Drawing on the works of feminist, anti-war, and queer artists and activists, Crafting Dissent investigates how polemical textile work challenges traditional notions of craft as domestic, private, or aesthetically conservative.

Roberto C. Ferrari

New York University

Research Fellowship

John Gibson and Nineteenth-Century British Sculpture

Ferrari will be conducting research for his doctoral dissertation on John Gibson (1790-1886). His thesis will explore Gibson’s role in the history of British sculpture beyond that of sculptural polychromy, by examining for the first time themes such as queer subjectivity in his work and his studio practice and pupils.

Daniel Herrmann

Scottish National Gallery of Modern Art

Research Fellowship

Aluminium and its Material Semantics: The example of Alfred Gilbert’s Shaftesbury Monument

This project contributes towards a discourse history of materials in sculpture. Its respective case study is the Shaftesbury Monument (1892-93) by Alfred Gilbert (1854-1934) and its crowning aluminium cast of the personification of charitable love.

Herrmann’s project will trace and contextualise the formation of the different aesthetic discourses surrounding the extraordinary choice of material.

Simon Starling

Artist, Copenhagen

Research Fellowship

Project for a Public Sculpture: Hiroshima

The invitation to make an exhibition at the Hiroshima Museum of Contemporary Art in 2011 is the impetus for this investigation into the problem of site specific practice, and specifically Henry Moore’s involvement in the realisation of a monument for Enrico Fermi’s first nuclear reactor at Chicago University.

This research aims to establish the full complexity of Moore’s relationship to Cold War politics, the beginnings of the anti-nuclear movement in Britain, and the events that lead to Moore’s Atom Piece being removed from public display in Hiroshima.

Simon Starling in the Henry Moore/Hat Maker mask made by Yasuo Miichi, Osaka for 'Project for a Masquerade' (Hiroshima), 2010. Courtesy the Artist and The Modern Institute. Photo: Ruth Clark.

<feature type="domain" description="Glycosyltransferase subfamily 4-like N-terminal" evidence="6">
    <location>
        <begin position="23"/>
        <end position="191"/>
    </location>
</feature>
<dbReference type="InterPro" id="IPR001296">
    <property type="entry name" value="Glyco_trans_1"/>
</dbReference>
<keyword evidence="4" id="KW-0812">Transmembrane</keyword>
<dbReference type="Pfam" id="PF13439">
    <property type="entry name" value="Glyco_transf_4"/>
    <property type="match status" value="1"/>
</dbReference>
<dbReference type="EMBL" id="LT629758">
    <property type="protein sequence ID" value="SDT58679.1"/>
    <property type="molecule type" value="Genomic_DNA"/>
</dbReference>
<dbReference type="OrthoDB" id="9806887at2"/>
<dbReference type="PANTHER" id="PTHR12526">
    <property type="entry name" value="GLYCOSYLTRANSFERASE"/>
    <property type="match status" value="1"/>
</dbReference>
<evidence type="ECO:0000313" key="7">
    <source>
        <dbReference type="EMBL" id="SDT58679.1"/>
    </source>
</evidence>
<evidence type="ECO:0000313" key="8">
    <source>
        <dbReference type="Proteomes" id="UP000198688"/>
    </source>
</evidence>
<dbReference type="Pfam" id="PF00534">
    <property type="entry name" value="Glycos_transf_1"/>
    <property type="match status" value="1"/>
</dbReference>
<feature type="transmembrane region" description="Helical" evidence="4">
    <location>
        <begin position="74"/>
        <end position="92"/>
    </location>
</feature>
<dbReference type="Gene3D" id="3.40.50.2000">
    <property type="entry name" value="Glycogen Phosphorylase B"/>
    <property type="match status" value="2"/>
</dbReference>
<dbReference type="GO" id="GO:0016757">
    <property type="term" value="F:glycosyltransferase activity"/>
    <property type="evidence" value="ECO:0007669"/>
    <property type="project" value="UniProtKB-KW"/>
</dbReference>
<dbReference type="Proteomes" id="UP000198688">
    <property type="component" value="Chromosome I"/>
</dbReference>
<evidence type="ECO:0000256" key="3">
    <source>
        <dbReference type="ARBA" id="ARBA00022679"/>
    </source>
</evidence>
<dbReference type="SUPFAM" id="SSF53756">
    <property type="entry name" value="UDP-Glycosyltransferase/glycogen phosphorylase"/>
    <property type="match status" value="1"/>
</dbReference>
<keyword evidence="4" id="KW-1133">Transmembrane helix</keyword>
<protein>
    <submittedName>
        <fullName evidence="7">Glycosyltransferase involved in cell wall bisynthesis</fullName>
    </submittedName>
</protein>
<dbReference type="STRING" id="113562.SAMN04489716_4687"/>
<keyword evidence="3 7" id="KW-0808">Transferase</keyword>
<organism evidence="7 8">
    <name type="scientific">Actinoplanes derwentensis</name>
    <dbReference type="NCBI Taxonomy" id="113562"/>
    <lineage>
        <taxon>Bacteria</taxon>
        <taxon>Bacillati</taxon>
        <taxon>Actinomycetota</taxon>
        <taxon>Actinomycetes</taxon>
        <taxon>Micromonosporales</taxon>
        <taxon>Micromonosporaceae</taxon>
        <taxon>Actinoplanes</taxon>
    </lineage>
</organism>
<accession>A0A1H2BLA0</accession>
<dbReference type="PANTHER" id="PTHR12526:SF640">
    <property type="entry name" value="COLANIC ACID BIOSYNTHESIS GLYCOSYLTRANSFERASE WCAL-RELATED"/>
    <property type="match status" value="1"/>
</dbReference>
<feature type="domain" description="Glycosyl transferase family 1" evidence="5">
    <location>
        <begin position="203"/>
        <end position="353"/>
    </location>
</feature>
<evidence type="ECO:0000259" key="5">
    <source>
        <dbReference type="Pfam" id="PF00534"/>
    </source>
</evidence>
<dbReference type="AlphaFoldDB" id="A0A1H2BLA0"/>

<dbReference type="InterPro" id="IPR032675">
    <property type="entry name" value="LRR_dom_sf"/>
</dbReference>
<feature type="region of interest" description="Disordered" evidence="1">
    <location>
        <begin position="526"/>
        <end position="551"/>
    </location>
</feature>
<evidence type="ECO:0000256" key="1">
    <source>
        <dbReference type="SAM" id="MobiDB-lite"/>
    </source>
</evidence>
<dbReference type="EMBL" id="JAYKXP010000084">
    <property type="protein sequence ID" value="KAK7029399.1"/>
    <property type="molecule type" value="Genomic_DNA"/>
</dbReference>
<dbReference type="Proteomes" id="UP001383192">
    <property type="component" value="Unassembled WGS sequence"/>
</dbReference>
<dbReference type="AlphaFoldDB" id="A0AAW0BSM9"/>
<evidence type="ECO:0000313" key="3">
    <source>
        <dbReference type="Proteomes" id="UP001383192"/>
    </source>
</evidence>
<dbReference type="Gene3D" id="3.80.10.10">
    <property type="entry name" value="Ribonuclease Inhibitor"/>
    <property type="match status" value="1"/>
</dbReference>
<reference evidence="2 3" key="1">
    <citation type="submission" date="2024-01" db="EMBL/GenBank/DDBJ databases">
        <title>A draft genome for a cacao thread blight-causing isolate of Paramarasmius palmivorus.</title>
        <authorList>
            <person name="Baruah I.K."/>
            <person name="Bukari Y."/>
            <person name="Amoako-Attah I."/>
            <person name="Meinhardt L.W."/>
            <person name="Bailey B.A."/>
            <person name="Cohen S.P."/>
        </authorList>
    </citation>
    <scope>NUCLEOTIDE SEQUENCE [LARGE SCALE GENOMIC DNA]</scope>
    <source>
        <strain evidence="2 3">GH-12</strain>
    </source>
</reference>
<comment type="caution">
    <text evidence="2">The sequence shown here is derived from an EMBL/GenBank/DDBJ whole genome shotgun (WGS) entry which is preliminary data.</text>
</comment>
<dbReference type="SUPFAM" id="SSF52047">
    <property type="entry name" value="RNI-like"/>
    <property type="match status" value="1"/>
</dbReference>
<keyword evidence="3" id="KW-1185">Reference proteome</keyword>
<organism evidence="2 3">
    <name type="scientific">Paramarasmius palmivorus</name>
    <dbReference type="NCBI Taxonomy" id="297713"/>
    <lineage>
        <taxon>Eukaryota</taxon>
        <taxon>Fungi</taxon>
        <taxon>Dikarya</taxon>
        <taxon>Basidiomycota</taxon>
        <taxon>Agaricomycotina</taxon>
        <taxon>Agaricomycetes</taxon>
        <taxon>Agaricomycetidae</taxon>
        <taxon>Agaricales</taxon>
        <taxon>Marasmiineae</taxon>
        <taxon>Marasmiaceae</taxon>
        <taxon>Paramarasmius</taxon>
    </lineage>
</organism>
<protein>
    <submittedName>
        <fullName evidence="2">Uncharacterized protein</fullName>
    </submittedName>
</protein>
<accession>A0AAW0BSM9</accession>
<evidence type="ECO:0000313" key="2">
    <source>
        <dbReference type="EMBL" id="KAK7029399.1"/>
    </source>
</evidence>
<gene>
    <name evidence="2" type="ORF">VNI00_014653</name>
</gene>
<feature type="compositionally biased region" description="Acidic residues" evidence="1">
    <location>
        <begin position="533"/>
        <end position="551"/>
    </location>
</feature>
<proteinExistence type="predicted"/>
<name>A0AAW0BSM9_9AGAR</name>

Gregor Stemmrich

Free University of Berlin

Research Fellowship

Robert Morris’ HEARING (1972) put in perspective – concepts, contents, contexts, consequences

Robert Morris’ sculptural installation HEARING includes an audio recording of a fictitious hearing that is focused on the aesthetic, political, historical and moral views of a ‘witness’. The work is taken as a point of departure. Investigations relating to the various issues involved will take works of other artists into consideration.

Additional research projects

This year we supported several additional research projects, outside of our fellowship program:

Rob Crow (University of Gloucestershire) is continuing research into the writing of histories of early twentieth-century British photography and Walter Benington in particular.

Nancy Ireson (Courtauld Institute of Art) plans to develop a research project which aims to bring attention to Frampton through a small exhibition or display at the Henry Moore Institute, based around photographs held in its archive.

Alexandra Keiser (Archipenko Foundation) will be continuing her research of Archipenko’s part in the transatlantic cultural fabric that shaped modernism in the USA and of the mechanisms that defined success and failure in modern sculptural practice. This project is part of a broader research for her doctoral dissertation Alexander Archipenko in a network of cultural exchange: From European avant-gardes to and avant-gardism in the USA.

Linda Khatir (Bath School of Art & Design) will develop her research into British Constructivism/Systems Art by examining material held in the archives and collections of the Henry Moore Institute and Leeds Art Gallery.  In particular, documents, images and artworks relating to prominent Constructivists who taught at Bath Academy of Art at Corsham Court in rural Wiltshire (now Bath School of Art & Design, Bath Spa University).  These artists include: John Ernest, Malcolm Hughes and Michael Kidner, as well as Anthony Hill, Gillian Wise and others.

Amy Mackie (New Museum, New York) will pursue previous research on the life and work of Helen Chadwick with the hope of developing her plans to bring Chadwick’s work to an American museum.

Marin Sullivan (University of Michigan) proposes to continue her research which focuses on a succession of sculptural projects made by American, Italian, and German artists in Italy between 1962 and 1972. This centres on the premise that photography, often overlooked or dismissed as a mere documentary supplement, was a crucial component of the radical reformulation of sculpture taking place at this time.

Previous Research Fellows

Find out more about previous research fellows and their projects.